Up until three years ago the common thread of all Sami-Odi wines was that they were always the same variety (syrah), from Hoffman's vineyard at Ebenezer in South Australia.
"As of the last three years we've started releasing small amounts of wine from plantings on our property in Angaston. That's the wine called Our Hill, and so that wine is a big part of our life because it's just my wife and me who look after it," says owner and winemaker Fraser McKinley.
He and wife Andrea (or Andy), do pretty much everything themselves, right down to label design. "[Andy] repainted an old calendar image for the 2022 Hoffmann Dallwitz front, I drew the back labels for the Hoffmann Dallwitz and the Little Wine #13, and made the stamp for Our Hill."
The Our Hill only yielded one barrel in 2022; Fraser says in theory 10 would be expected. "Of the three [vintages] we've released of that wine, this is probably the most interesting, which is often how nature works when you get a small amount of something – it's often interesting."
The Our Hill vineyard is 3000 vines on half a hectare, and as of March this year the last half of it will start fruiting. Fraser and Andy planted the second half in 2021, which brings Our Hill to 6100 vines on their property.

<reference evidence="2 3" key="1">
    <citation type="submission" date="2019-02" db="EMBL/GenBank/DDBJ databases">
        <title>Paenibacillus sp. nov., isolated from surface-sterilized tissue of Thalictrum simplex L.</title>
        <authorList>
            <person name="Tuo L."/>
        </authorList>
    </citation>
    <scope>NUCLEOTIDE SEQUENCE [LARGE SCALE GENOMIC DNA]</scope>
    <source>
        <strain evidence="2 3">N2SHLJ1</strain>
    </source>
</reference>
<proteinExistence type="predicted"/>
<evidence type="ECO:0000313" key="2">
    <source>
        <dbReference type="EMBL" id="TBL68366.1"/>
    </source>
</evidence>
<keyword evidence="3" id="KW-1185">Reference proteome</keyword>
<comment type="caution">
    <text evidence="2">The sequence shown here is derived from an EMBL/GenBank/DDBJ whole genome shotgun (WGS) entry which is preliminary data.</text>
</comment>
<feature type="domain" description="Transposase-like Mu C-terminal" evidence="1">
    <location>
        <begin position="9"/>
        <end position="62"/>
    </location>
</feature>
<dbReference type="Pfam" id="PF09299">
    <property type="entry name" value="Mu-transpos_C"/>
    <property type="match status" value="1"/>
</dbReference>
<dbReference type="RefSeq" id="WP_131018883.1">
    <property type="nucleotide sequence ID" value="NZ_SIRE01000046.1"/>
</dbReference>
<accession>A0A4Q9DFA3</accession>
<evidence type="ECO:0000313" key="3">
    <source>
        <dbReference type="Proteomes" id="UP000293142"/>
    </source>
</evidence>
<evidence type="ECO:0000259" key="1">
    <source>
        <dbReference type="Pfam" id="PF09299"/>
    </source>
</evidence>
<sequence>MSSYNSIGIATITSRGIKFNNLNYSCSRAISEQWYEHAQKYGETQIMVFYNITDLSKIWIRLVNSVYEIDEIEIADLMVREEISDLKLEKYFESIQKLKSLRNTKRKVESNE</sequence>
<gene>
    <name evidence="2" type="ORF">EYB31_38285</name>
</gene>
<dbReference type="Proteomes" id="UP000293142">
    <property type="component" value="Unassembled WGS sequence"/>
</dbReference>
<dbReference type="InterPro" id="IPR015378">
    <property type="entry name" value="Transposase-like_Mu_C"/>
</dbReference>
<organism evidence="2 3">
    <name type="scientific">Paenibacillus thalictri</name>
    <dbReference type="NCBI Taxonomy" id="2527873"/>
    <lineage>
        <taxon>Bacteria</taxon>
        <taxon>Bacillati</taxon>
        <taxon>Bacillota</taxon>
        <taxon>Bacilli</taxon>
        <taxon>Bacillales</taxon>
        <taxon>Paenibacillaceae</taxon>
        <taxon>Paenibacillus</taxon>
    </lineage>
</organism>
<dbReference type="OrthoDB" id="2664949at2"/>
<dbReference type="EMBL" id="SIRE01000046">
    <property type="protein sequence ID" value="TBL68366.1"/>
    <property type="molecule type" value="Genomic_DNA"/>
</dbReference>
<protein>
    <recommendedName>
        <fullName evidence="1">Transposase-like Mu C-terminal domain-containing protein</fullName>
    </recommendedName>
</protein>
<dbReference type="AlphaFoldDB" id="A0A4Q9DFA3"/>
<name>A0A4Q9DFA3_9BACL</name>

For Fraser, working exclusively with syrah wasn't about a deep connection to the grape, it was about the oldest shiraz vines at the Hoffmann's vineyard. He recalls his days at Torbreck – where he first met the Hoffmann family. "They were really helpful to me when I was learning about grape growing...so they were naturally my first port of call when it came to making a small amount of wine."
"It always feels, even 20 years in, pretty amazing to walk into that block. There's just so much history in those old vineyards... So in that way, shiraz almost picked me because that's what I was drawn to."
Fraser's wines have amassed a cult following, in Australia and around the world. He says that when he first started working in wineries there were 'super cult' wines he looked up to, like Chris Ringland's Three Rivers Wine, which is also made in the Barossa. "I used to look at that with such awe, it just seemed incredible. He made these two or three barrels a year and people, the world over, would clamber over each other to try and get one bottle of it. And so I looked at that and always thought it was so cool. And then 20 years on, it's very much a case of be careful what you wish for."
This release of Sami-Odi includes three syrah wines, two from the 2022 vintage and an NV.
He says this release is 1000 cases and it's the label's largest release. For context, Sami-Odi's current waiting list (the step before you make it onto the allocation list) is 24,000 people. And when you visit the website to join the mailing list, the wording is incredibly considered: We look forward to writing you in the years ahead when we can make some wine available from future releases. Note the use of the word 'years'.